Health is Holistic—Emotional, Physical, Intellectual, and Spiritual
By IHAS Graduate Teresa Young
I’m keenly aware, as I reflect on the 3-year program that I completed through The Institute of Healing Arts and Sciences and Dr. Dorothy Martin-Neville at the dawn of the 21st century, that the content my colleagues and I studied is still almost secret knowledge two decades later. The divide is still great between Energy Medicine and conventional medicine, between the worldview in which our bodies communicate to us what wants to become conscious and the one in which we regard our bodies as vehicles—like used cars—that our neurological “control centers” operate and our physicians “repair” when possible.
However, we are making progress. We still may not be routinely asked by our physicians what’s going on in our lives, even at the onset of dramatic symptoms; we still may often be oblivious to the body’s communications until the onset of dramatic symptoms. But most of us—and our primary care providers—do acknowledge the impact of stress on the body. The impact of emotional upset. We get the logic of cause and effect patterns like chronic depression eventually leading to physical illness or “dis-ease” if not addressed.
Through the IHAS curriculum, my fellow participants and I gained a holistic understanding of the body/mind/spirit that forever impacts our views of health and wellness, of illness and disease. No matter what forms our various holistic practices take, they are grounded in this knowledge: In order to be healthy, we must be whole, in loving relationship to all that we each are, yin and yang, happy and sad, sunshine and shadow, rather than only the parts and pieces, beliefs and goals, values and prejudices that we accept without deeper consideration, or that others accept in us.
These days, the assimilation of decades of critical research in quantum physics, biology, and epi-genetics is closing the divide between what has been considered spiritual or metaphysical and what has been considered rational and scientific. IHAS graduates are busy bringing this “new” knowledge into everyday life, while furthering our continuing evolution as individuals, families, and communities. It’s a very exciting time to be doing our work. And FYI, I’m this site’s administrator. At some point I hope to have links to IHAS graduates’ sites here.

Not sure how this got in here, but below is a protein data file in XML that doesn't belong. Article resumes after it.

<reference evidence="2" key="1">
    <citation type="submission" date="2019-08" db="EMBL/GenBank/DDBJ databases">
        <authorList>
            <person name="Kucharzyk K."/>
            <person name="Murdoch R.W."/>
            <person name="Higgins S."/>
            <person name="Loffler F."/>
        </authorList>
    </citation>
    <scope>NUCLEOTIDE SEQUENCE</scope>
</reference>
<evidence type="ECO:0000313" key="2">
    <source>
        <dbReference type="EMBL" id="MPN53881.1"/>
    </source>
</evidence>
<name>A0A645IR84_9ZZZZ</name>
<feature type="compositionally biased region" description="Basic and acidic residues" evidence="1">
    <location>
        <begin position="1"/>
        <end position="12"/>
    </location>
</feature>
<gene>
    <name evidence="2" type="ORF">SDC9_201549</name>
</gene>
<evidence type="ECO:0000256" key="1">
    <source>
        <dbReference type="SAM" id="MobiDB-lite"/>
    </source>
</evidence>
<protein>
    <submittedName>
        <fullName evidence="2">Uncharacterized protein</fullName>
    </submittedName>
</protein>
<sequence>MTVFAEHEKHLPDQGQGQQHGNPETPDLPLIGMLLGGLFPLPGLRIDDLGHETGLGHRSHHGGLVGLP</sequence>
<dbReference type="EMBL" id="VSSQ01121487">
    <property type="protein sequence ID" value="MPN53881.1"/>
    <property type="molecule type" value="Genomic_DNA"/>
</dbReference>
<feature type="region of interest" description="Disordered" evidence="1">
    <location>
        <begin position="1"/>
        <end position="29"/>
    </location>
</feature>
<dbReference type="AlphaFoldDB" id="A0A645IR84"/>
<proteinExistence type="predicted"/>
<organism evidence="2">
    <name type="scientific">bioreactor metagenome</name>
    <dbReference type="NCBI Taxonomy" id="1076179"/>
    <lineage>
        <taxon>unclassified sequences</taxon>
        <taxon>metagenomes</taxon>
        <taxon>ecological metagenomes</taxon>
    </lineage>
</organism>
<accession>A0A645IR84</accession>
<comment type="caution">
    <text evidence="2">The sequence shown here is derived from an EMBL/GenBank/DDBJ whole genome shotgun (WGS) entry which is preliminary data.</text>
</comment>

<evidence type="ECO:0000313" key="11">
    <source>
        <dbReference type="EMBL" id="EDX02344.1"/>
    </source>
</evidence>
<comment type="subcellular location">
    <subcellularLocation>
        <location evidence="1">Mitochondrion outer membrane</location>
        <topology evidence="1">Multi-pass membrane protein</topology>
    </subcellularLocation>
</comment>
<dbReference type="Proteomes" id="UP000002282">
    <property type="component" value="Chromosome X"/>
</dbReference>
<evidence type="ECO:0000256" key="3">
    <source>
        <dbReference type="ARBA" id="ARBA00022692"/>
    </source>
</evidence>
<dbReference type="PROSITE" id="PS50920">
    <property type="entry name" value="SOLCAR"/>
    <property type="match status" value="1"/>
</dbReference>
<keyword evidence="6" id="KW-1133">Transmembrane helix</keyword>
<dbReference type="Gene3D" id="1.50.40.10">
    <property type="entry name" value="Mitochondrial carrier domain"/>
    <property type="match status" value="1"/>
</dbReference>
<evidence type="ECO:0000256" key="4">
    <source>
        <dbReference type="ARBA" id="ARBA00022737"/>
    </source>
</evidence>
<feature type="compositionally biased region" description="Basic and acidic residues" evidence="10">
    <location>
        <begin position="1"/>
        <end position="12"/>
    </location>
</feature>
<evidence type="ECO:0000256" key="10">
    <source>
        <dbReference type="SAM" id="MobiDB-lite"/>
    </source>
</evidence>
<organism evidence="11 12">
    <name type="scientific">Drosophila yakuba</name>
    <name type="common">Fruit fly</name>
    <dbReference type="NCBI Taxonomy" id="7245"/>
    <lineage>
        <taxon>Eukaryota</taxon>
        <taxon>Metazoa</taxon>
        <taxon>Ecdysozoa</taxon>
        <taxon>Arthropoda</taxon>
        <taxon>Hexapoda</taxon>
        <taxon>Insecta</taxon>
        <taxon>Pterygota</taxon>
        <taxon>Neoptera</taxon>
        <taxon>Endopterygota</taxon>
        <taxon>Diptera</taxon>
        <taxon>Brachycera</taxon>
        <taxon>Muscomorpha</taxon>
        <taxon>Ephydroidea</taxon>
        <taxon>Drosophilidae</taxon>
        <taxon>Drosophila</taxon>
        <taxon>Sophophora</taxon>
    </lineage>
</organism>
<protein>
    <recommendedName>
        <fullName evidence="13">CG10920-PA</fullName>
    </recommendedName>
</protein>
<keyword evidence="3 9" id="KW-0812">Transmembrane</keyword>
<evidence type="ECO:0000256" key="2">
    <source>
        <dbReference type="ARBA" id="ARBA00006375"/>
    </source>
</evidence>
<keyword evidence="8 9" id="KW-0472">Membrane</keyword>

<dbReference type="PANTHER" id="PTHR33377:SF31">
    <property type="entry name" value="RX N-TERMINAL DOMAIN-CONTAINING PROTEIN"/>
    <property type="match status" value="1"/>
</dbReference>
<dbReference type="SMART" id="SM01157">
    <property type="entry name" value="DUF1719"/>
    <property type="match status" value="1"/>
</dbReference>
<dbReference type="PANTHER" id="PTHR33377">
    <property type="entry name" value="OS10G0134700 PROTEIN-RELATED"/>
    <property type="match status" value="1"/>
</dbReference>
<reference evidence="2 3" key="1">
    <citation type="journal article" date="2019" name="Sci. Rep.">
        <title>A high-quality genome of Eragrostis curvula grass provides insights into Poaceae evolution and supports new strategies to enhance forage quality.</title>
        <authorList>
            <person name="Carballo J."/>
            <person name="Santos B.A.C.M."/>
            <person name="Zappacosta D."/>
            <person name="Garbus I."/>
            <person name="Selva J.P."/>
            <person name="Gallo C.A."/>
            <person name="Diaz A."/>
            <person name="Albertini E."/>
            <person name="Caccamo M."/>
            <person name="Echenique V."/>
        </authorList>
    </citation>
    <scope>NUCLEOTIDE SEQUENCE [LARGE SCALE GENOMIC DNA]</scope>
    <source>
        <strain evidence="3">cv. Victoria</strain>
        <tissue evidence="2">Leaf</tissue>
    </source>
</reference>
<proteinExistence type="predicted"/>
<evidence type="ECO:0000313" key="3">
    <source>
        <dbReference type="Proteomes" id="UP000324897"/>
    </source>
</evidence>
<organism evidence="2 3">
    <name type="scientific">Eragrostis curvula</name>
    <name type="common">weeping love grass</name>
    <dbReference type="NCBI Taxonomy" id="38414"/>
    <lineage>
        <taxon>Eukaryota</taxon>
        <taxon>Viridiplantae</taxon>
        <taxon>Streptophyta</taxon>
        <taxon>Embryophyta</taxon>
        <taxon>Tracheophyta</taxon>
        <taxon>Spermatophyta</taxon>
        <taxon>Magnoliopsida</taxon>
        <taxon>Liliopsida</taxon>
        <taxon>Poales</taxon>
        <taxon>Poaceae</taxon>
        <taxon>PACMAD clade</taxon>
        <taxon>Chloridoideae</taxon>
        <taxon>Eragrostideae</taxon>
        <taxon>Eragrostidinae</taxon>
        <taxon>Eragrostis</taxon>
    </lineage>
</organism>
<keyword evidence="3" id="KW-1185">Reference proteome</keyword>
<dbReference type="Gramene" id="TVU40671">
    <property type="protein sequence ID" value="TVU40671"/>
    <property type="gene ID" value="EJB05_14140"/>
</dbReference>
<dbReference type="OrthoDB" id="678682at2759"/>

Personal Development—Healer, Heal Thyself
The IHAS experience was also one of intense personal development. Founder Dr. Dorothy Martin-Neville’s integration of psychotherapeutic and energetic modalities—her W.I.S.E. MethodTM—left no room for “hiding out” behind the pursuit of purely theoretical knowledge from whatever deep work and healing we each needed.
Through individual, partner, small group and large group processes, we were responsible for learning to find and communicate with that within us that needed to heal or grow, and for learning to articulate what was happening, what was shifting, what we were uncovering and applying. Because if we could understand it in ourselves and one another, we were on a path toward being of service in ways that were healthy and sustainable over the long haul.
The human evolutionary process continues, thus our beliefs about and approaches to “health care” continue to evolve, too. The IHAS curriculum gave its students tools and processes that have stood the test of eons and been confirmed by all manner of scientific measurements. IHAS graduates are using these tools in holistic practices that are their own journeys of ongoing evolution and contribution.
The Institute of Healing Arts and Sciences Curriculum
The Institute of Healing Arts and Sciences Home Page